Tendinopathies- What You May Not Know
There are lots of different names that often get used in relation to tendon pain, while their meanings indicate what is going on at a scientific level, they are often used as umbrella terms, used differently in different medical professions or misused.
Tendonitis = was once used to describe all tendon pain, the suffix ‘itis’ indicates inflammation. True tendonitis does occur, however is much less common than tendinopathy, it tends to be a more sudden onset of pain due to a large change in load and generally resolves quickly with appropriate treatment.
Tendinosis = this term indicates a non-inflammatory degenerateon of the tendon, often resulting from repetitive micro-traumas. This term is not used as much as tendonitis or tendinopathy
Paratenonitis = some tensions, like the Achilles tendon, are surrounded by a thin sheath, called a paratenon. Paratenonitis occurs when this paratenon becomes inflamed. This is not commonly diagnosed, however as you need a biopsy for a clinical diagnosis.
Tendinopathy = ‘pathy’ indicates disease or disorder. Is the latest term used within physiotherapy to describe a non-inflammatory overuse injury, however some professionals also use this as an umbrella term for tendon pain.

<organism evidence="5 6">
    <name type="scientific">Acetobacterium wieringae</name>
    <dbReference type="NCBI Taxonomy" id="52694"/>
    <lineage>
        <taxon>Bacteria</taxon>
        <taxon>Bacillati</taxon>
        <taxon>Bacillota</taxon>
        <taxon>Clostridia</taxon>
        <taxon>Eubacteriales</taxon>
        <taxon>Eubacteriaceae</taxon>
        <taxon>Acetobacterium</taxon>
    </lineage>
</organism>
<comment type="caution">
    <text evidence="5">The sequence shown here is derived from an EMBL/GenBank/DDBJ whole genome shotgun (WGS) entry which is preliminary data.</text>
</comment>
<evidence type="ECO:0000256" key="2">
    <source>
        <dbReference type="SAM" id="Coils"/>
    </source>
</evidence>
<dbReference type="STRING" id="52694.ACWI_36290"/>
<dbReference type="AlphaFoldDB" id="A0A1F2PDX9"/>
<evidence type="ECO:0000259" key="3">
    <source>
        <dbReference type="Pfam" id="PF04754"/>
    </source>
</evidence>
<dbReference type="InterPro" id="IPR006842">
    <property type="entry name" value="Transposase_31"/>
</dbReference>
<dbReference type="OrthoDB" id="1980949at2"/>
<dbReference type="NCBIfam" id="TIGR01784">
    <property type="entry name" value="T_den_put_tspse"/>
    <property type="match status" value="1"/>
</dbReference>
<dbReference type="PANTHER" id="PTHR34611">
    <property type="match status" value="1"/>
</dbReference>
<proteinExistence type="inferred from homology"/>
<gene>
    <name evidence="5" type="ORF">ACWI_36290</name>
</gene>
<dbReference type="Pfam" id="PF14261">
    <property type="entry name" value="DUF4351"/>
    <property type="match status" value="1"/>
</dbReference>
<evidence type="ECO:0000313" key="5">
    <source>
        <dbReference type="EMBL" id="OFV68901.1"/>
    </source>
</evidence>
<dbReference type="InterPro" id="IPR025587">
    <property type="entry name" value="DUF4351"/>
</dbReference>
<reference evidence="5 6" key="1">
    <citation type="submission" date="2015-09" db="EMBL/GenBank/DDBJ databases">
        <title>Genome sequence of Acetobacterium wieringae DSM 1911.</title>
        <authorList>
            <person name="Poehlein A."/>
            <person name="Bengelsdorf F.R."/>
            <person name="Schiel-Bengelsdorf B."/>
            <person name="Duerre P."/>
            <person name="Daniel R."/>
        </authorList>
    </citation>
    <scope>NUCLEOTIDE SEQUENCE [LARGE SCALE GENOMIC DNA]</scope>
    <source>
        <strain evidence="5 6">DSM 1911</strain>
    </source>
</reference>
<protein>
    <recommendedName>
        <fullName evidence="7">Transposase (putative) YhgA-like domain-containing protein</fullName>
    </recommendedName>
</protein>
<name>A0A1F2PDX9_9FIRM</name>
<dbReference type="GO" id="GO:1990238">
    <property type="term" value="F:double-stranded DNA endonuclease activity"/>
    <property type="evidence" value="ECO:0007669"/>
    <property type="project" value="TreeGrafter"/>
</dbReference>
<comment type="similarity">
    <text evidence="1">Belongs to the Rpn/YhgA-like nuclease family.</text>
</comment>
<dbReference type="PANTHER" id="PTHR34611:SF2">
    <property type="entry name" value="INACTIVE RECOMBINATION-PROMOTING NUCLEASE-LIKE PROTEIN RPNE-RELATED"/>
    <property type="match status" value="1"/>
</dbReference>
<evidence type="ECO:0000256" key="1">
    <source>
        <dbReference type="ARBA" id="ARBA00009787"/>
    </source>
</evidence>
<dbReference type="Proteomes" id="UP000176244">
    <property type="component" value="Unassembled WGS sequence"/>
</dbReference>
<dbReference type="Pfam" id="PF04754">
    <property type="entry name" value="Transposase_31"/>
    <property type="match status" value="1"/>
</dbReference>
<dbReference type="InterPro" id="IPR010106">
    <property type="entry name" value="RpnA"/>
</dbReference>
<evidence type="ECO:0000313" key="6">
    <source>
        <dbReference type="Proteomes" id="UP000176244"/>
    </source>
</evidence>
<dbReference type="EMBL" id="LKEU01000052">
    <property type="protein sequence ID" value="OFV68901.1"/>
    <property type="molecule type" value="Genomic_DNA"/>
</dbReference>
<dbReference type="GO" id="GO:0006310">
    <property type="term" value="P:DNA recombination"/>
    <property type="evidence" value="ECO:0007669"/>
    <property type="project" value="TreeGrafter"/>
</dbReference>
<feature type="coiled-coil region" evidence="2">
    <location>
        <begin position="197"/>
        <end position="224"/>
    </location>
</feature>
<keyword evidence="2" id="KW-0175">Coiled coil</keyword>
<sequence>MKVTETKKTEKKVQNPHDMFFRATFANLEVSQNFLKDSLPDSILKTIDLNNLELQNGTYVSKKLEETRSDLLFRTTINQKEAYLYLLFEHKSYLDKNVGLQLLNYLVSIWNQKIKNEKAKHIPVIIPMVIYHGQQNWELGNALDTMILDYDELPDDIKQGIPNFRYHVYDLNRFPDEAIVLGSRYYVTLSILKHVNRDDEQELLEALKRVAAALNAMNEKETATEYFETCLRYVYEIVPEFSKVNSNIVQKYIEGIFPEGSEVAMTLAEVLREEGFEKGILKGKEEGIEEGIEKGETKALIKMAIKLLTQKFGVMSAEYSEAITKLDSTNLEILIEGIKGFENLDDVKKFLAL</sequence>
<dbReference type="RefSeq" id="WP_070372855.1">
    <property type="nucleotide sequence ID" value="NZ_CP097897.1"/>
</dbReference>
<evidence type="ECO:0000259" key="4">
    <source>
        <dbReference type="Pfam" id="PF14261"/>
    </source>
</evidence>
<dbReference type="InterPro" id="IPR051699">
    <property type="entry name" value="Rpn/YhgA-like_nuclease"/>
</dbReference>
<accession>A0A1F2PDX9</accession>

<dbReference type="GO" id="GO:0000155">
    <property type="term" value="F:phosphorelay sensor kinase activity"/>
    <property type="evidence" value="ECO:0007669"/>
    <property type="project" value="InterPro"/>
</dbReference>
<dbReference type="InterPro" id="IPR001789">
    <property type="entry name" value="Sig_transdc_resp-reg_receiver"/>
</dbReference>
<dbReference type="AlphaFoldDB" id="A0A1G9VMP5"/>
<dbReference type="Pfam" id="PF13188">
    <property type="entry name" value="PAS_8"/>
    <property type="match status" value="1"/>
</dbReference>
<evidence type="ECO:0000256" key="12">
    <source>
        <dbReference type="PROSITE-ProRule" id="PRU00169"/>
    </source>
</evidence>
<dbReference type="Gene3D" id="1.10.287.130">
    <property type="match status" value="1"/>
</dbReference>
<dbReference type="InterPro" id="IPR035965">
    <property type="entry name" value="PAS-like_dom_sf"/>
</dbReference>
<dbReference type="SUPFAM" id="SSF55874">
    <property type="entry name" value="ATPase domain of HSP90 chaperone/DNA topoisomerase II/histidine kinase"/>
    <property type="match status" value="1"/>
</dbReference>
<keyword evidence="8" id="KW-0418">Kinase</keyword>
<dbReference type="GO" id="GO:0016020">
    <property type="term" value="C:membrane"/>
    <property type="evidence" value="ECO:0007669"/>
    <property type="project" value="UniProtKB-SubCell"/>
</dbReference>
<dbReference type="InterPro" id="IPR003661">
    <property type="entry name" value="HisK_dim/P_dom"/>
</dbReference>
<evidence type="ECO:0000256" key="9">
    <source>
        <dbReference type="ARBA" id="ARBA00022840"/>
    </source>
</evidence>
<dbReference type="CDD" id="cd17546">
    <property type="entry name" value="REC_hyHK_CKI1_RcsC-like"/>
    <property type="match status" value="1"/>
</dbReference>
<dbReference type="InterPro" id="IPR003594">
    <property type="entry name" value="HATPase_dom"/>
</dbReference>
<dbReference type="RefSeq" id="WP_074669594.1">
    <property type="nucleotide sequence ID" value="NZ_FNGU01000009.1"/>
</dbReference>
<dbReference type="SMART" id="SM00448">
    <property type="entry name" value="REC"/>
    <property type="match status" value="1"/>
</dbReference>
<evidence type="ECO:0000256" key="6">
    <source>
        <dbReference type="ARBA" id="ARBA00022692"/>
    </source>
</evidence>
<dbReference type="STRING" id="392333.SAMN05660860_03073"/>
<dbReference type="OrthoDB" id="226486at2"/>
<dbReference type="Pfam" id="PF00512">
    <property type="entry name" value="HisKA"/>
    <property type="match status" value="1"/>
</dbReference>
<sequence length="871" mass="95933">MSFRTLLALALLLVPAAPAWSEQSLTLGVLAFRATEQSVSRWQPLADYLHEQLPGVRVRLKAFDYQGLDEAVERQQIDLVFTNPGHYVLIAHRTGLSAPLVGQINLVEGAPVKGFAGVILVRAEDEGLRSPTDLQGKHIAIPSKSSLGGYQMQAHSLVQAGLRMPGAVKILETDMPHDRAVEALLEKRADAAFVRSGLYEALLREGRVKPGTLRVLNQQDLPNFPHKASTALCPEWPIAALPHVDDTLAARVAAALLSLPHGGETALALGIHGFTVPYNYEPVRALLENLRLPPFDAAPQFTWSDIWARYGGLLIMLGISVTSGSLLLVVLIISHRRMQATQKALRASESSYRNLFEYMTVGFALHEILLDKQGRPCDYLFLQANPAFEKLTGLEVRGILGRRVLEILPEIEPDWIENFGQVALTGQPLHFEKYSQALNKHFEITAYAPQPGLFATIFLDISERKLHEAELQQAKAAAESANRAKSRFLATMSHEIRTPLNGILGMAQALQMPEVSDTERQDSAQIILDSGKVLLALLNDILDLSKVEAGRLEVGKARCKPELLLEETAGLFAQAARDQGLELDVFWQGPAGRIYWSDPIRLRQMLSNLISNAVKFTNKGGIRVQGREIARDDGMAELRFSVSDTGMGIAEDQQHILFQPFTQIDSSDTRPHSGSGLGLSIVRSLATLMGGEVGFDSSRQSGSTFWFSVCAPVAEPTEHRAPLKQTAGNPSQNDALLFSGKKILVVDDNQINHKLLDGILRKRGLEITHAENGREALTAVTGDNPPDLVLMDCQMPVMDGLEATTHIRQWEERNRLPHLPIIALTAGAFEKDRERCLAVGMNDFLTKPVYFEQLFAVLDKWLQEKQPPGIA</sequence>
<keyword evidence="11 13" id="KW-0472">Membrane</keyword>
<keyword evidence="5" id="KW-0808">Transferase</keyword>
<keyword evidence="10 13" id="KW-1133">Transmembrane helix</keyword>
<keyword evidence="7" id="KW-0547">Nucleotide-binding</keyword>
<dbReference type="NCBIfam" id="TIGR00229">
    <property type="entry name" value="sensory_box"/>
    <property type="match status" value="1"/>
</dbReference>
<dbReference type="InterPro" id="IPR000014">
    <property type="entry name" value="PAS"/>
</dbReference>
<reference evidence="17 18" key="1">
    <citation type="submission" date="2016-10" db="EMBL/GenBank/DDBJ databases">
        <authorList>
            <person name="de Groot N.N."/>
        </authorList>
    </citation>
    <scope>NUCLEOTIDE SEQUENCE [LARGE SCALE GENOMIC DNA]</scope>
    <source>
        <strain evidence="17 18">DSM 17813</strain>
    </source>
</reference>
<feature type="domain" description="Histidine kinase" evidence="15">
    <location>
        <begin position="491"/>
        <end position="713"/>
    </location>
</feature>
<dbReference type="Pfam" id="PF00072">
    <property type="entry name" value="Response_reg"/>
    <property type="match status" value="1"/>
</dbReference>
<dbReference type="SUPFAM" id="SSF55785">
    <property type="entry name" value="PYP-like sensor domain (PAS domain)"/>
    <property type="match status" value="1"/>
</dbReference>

Tendons are engineered according to their function and because of that tendons from different parts of the body have different structure, composition, cell types and metabolism.
Tendinopathies are most commonly caused by excessive loading and tensile strain on the tendon. This often occurs with, a sometimes obvious, but not always, change in activity. It is also thought that compression can play a role in altering the tendon matrix, this isn’t necessarily compression from an outside source (e.g. shoe on achilles tendon) but most commonly from the compression on the tendon from the bone it attaches to. The compression loads tend to be highest when the tendon is lengthened, for this reason, stretching is often ill-advised and massage is recommended if the muscles feel tight.
4 Load reduction Not Rest
While it is important to modify the load of the tendon, complete rest decreases the ability of the tendon to take load. It also affects the muscle attached to the tendon, reducing their strength capacity also. So while you should not ignore the pain as it is which is guiding you on what loads are too much, movement, particularly specific loading of the tendon is important.
While passive treatments (like electrotherapy and ice) may feel good in the short term, they do not address the need to increase the tendons ability to take load. Loading the tenon in a specific tendon protocol is essential for long term pain and functional improvements.
6 Most commonly affected area
The most commonly affected tendons are the rotator cuff (particularly the supraspinatus), biceps tendon, forearm flexor and extensor tendons, patella tendon, achilles and tibialis posterior tendon.